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Elena, 15, self-harm

Elena, 15, self-harm

Elena, 15, had self-harm ideation which was resolved within twenty sessions of neurofeedback training

Self-harm ideation resolved within twenty neurofeedback sessions

Elena had already changed school multiple times due to bullying.  She was exceptionally smart, and creative, and found it hard to be accepted by different playgroups during her early teens.  Home schooling during the last years further reduced her social circle, and after returning to school for a year, her best friend was hospitalised following a suicide attempt.  

Meanwhile, she was having difficulties with body awareness and began questioning her gender identity.  Having voiced urges to self-harm, she began ‘cutting’ after a family vacaction she had long looked forward to turned out to be a disappointment.  They had gone on a trip abroad with friends of the parents and their teenage children, who had just finished their GCSE exams (10th grade).  While the others were celebrating the end of this intense study period, Elena was ‘encouraged’ (forced) to continue wearing an N95 mask in their presence, as well as in all public places.  Her mother discouraged her from mixing with the other teenagers without adult supervision, thus ostracising her physically and emotionally.  When Elena returned from vacation, she appeared deeply upset and broken, insisting on wearing her hoodie while training at first.  This lasted throughout most of the session and she was loathe to even make small talk.  The advantage of neurofeedback training became particularly apparent through this, as we don’t rely on, or even require, any deep conversations and instead work on training subconscious processes.  By the end of the session, she was relaxed and confidently pulled back her hood. 

Elena, 15, had self-harm ideation which was resolved within twenty sessions of neurofeedback training

Elena’s mother had made the well-intentioned decision to make herself available to her daughter in all forms of support.  This proved to be overly invasive for the teenager; it also caused issues with the school and other parents, and consequently with Elena and her acceptance by her classmates.  The mother’s intensity, mood swings and hypervigilant obsessions were not of emotional support to Elena, nor to the family in general:  Effectively still self-isolating, distrusting Covid-safety of public places and transport, insisting on the constant presence of racial hostility in all situations, and fostering an atmosphere of severe anxiety and hyper-vigilance instead of providing an emotional safe space and teaching the ability to rationally self-soothe.  She continued to insist on Elena’s wearing of an N95 mask in all public situations, including at school, which made Elena look physically different, prevented others from seeing her facial expressions, and her from appreciating the effects of non-verbal communications.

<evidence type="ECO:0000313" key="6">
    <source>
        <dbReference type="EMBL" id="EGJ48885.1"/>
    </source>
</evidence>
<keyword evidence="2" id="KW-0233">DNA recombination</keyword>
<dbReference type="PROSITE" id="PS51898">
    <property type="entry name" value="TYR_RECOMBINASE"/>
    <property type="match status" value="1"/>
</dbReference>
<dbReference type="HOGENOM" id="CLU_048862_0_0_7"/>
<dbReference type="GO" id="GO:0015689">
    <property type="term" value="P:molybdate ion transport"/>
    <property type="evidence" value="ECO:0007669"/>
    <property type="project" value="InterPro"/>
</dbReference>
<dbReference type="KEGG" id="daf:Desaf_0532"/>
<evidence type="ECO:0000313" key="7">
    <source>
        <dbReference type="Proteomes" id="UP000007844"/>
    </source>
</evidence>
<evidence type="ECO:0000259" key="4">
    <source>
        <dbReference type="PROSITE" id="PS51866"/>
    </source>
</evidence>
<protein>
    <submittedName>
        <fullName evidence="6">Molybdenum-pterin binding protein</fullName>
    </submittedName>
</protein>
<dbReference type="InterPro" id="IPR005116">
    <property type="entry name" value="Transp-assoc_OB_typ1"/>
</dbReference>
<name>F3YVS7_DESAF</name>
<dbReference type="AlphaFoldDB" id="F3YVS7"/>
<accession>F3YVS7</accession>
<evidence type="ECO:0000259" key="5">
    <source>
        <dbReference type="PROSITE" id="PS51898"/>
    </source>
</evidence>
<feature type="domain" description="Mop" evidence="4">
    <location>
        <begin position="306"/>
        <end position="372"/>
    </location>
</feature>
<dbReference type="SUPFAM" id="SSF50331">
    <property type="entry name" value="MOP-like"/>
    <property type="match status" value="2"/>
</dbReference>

We did twenty neurofeedback sessions over the course of three months, during which Elena cast away the cloud under which she had found herself and gained acceptance at school.  Her self-harm tendencies quickly abated and were no longer mentioned after a month.  Sleep improved, and her more bubbly, extroverted self came out.  She made friends with a group of students in a class above her.  Elena became more assertive, which led to some friction with her mother who still insisted on being a part of every fibre of her life.  At this point, or before, it would have helped for the mother to have done neurofeedback training herself; this way, we were working against substantial adversity in her immediate environment.  Instead, Elena was left to carve out personal space by herself, which she managed with a mix of rational argumentation and some emotional confrontations.  Her father was encouraged by this; he had been effectively relegated into a submissive side-role by her overbearing mother, and found new encouragement as Elena’s resolve strengthened.  This helped change some entrenched family dynamics and introduced a new optimism, consolidating her relationship with her dad who became a more pivotal go-to person in her life.

Elena enjoyed watching movies, which were part of her curriculum in a film studies class.  Her requests were well-researched, and she was quick to point out when a film was not capturing her full attention and needed changing.